Fielding Questions: Snow mold, low-hanging branches and moving asparagus
Q: As the snow is melting, I’m noticing snow mold. Can I do anything to prevent it now or should I wait until it dries out? — Lauren Thompson, Moorhead.
A: Thanks for sending a great photo, showing what is likely gray snow mold. Snow mold is a fungus disease that develops under snowcover, and the longer the snow remains, the greater the risk of spread and damage.
As soon as receding snow reveals the web-like mycelium of snow mold, fluff up the grass area with a leaf rake to aerate the matted grass and remove mycelium. Lightly raking the area will increase exposure to air and help stop the spread of the fungus. Small areas of snow mold usually disappear following the drying effects of raking.
If left unchecked, snow mold can destroy grass crowns, requiring reseeding. To decrease the likelihood of snow mold, mow lawns short in late fall. In lawns bothered repeatedly by snow mold, preventative fungicides containing chlorothalonil or similar labeled ingredients can be applied shortly before winter’s first snowfall.
Q: I would like to remove two low-lying branches on our beautifully shaped green ash tree. The branches are about 2 and 3 inches in diameter, and are just at the height to hit me in the head when mowing. I’m hoping to remove them, but would it be better to wait? — Fred Lehmkuhl, Perham, Minn.
A: Pruning of trees like green ash is best done while they’re still dormant in late winter or early spring before the trees begin to leaf out. Removing the low-lying branches now in early April is fine, and is greatly preferred rather than waiting.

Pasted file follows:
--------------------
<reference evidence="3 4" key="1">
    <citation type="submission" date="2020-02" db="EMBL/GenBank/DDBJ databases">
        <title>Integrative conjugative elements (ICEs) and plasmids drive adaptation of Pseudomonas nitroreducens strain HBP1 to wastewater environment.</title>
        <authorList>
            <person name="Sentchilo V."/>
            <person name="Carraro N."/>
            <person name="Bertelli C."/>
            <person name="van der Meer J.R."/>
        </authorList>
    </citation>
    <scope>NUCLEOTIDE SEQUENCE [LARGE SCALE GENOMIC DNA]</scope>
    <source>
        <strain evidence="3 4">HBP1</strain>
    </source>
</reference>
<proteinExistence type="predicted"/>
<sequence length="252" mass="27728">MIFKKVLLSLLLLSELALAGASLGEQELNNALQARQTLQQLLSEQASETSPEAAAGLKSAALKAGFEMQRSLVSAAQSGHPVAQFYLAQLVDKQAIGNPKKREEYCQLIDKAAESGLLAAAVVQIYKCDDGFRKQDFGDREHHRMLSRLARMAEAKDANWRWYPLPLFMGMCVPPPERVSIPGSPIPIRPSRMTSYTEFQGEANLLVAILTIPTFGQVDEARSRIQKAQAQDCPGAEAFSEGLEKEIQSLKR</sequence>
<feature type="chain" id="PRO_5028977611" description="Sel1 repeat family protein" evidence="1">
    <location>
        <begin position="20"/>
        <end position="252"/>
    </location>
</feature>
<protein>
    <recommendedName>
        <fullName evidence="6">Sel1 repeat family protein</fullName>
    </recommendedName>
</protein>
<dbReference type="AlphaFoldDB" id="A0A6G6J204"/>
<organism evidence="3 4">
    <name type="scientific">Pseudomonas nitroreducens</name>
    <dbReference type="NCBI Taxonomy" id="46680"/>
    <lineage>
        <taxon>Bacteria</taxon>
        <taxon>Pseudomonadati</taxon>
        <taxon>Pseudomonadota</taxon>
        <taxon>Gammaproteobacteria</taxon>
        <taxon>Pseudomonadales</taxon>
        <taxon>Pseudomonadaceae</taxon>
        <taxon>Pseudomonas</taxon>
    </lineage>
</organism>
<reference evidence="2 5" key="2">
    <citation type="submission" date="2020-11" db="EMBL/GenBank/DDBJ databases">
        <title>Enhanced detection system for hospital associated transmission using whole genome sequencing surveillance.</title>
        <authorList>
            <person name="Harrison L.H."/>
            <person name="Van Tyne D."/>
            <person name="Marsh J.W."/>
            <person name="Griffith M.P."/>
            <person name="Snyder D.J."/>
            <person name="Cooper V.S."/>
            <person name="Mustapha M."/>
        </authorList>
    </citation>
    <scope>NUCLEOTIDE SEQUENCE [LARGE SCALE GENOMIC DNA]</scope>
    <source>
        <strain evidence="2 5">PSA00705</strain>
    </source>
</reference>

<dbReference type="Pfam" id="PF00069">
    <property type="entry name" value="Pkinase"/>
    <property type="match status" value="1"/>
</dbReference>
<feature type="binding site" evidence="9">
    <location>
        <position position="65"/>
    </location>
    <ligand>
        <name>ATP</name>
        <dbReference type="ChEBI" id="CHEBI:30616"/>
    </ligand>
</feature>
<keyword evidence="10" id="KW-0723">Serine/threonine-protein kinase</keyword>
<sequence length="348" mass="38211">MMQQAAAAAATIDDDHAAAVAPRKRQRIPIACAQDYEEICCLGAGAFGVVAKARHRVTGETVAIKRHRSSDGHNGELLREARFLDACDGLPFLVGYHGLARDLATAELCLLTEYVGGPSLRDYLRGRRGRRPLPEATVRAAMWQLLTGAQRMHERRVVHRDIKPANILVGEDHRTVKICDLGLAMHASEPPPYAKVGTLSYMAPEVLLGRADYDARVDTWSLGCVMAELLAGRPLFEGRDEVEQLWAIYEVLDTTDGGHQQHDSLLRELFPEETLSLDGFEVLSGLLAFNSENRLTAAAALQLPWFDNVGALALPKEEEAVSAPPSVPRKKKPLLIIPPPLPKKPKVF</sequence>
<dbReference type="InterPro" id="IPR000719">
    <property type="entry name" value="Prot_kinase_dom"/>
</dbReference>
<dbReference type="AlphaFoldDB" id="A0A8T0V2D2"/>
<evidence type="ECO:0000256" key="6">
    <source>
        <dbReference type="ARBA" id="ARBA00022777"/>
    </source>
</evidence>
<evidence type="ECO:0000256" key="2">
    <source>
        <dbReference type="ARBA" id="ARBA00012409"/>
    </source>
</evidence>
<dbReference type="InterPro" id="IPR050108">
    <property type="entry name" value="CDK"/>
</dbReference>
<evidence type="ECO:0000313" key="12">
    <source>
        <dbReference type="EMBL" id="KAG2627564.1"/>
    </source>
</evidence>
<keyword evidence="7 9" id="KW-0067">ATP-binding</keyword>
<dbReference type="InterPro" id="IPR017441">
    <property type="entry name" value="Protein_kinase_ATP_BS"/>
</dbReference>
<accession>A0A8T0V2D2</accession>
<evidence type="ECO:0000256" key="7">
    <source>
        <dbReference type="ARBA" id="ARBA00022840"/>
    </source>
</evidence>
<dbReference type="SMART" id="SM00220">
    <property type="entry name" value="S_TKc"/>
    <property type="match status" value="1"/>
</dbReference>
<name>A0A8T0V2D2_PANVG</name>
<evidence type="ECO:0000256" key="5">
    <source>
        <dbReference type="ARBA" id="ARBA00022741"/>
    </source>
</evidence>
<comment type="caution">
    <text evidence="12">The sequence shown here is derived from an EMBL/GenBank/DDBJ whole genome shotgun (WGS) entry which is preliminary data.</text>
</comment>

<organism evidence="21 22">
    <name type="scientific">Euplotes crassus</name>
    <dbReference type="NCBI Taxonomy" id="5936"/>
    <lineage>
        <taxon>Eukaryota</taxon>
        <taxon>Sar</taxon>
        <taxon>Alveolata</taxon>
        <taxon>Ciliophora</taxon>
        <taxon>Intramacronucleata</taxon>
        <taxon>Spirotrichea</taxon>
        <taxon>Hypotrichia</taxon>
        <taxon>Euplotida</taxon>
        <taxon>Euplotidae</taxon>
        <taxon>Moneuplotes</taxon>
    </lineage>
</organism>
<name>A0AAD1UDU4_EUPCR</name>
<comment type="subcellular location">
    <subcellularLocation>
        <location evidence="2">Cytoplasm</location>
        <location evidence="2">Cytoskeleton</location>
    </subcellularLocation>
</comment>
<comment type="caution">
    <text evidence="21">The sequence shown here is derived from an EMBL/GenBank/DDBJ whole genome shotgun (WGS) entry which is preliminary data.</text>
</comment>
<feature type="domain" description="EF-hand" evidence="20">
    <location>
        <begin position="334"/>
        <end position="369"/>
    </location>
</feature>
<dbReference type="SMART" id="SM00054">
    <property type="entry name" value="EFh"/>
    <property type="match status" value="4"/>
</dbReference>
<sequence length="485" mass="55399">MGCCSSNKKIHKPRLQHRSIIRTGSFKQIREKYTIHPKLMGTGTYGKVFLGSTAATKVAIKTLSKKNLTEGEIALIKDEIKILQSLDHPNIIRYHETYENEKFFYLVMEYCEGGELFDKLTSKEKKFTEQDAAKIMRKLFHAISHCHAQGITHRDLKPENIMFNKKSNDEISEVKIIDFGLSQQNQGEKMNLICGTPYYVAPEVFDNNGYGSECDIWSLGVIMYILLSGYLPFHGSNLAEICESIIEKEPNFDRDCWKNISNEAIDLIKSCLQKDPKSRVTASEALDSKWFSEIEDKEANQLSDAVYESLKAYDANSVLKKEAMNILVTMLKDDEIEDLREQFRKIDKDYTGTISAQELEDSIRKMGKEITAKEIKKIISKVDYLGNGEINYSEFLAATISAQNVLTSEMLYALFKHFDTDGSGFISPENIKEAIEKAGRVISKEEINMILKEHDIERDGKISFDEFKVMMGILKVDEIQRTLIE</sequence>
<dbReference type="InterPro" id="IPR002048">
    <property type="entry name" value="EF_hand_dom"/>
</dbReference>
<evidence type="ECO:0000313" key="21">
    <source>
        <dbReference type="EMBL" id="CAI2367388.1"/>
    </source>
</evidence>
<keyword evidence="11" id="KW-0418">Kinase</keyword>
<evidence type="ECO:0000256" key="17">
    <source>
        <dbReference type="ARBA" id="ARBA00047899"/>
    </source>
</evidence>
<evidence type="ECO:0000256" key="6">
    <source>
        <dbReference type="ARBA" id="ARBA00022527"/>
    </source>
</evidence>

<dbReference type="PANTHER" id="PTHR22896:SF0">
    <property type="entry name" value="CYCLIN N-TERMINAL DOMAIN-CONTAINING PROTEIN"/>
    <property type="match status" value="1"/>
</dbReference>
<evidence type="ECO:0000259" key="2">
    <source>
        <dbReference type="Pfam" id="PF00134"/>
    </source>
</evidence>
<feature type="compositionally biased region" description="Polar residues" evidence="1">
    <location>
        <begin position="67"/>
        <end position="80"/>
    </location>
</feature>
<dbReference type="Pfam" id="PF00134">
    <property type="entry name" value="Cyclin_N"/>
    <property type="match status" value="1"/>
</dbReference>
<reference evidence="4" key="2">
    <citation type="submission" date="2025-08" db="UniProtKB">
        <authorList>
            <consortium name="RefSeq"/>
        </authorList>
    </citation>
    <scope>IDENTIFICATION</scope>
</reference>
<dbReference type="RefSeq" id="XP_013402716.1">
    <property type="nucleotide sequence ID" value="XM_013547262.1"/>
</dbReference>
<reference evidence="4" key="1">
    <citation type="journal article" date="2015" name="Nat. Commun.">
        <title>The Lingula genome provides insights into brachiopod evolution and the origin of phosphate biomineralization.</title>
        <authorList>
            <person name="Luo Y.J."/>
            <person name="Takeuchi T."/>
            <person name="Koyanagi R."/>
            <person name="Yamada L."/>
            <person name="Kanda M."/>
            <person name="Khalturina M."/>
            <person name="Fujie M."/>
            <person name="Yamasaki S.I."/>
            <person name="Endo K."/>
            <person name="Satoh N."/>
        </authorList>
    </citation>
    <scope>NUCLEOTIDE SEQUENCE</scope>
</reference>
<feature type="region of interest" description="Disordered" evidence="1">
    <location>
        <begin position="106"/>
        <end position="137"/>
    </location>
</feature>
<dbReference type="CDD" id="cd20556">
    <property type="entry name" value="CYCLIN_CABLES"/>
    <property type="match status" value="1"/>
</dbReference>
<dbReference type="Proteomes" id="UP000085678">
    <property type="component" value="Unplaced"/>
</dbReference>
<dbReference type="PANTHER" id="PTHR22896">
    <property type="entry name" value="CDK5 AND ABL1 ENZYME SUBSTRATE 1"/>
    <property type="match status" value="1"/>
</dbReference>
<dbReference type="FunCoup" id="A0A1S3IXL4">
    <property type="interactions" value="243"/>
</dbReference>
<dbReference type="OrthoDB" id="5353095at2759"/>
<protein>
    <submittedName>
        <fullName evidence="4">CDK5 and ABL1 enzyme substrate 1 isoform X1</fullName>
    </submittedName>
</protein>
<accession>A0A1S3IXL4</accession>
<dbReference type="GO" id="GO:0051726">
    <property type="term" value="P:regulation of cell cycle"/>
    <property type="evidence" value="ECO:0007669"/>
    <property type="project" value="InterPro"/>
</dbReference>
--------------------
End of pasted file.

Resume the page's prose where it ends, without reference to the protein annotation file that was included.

When removing larger branches back to their point of origin on the trunk, it’s important to make the cut just beyond the branch collar, which is the slightly raised ring of tissue on the trunk from which the branch arises. The raised collar contains healing cell tissue that neatly closes and seals large cuts.
There are two mistakes to avoid: If the pruning cut is made too flush against the trunk when removing a branch, the raised collar is destroyed, removing the ring of healing tissue. Oppositely, not pruning back to the collar leaves a stub that dies back, opening the way for disease. Cut back properly, wounds heal best without pruning paints or sealers.
Q: When is the best time to move asparagus? — Alden Lieberg.
A: Asparagus can be moved in early spring, as soon as the frost leaves the ground and you are able to dig. Doing so as early as possible increases the success rate. Waiting until asparagus spears emerge from the soil is risky.
Asparagus plants are visible while they’re still dormant by the dried fernlike tops left intact over winter. The younger the asparagus bed, the easier the plants are to successfully transplant. Old plants in a long-established bed have thick crowns and deep roots that are more difficult to move.
Iowa State and Michigan State Universities mention a low rate of survival when trying to move old asparagus plants, but when I was young, that’s how we started our asparagus bed, by transplanting old asparagus from the farm to our in-town garden. Move the plants while they’re still dormant, dig deeply and replant at the same depth as originally growing.
If you have a gardening or lawn care question, email Don Kinzler at ForumGrowingTogether@hotmail.com. All questions will be answered, and those with broad appeal may be published, so please include your name, city and state for appropriate advice.